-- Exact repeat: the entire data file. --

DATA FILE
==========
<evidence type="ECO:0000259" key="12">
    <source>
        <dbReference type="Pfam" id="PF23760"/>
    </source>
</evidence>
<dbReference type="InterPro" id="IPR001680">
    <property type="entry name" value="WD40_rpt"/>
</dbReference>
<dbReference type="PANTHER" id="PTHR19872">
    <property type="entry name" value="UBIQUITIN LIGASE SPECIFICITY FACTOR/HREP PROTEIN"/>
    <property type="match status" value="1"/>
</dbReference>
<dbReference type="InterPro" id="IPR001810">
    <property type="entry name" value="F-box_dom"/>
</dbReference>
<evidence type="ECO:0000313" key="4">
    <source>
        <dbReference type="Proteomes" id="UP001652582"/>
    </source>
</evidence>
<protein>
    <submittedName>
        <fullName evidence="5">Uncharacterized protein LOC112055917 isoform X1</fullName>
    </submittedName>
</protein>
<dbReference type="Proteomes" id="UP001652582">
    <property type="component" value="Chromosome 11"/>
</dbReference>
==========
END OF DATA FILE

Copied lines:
<evidence type="ECO:0000259" key="12">
    <source>
        <dbReference type="Pfam" id="PF23760"/>
    </source>
</evidence>
<dbReference type="InterPro" id="IPR001680">
    <property type="entry name" value="WD40_rpt"/>
</dbReference>
<dbReference type="PANTHER" id="PTHR19872">
    <property type="entry name" value="UBIQUITIN LIGASE SPECIFICITY FACTOR/HREP PROTEIN"/>
    <property type="match status" value="1"/>
</dbReference>
<dbReference type="InterPro" id="IPR001810">
    <property type="entry name" value="F-box_dom"/>
</dbReference>
<evidence type="ECO:0000313" key="4">
    <source>
        <dbReference type="Proteomes" id="UP001652582"/>
    </source>
</evidence>
<protein>
    <submittedName>
        <fullName evidence="5">Uncharacterized protein LOC112055917 isoform X1</fullName>
    </submittedName>
</protein>
<dbReference type="Proteomes" id="UP001652582">
    <property type="component" value="Chromosome 11"/>
</dbReference>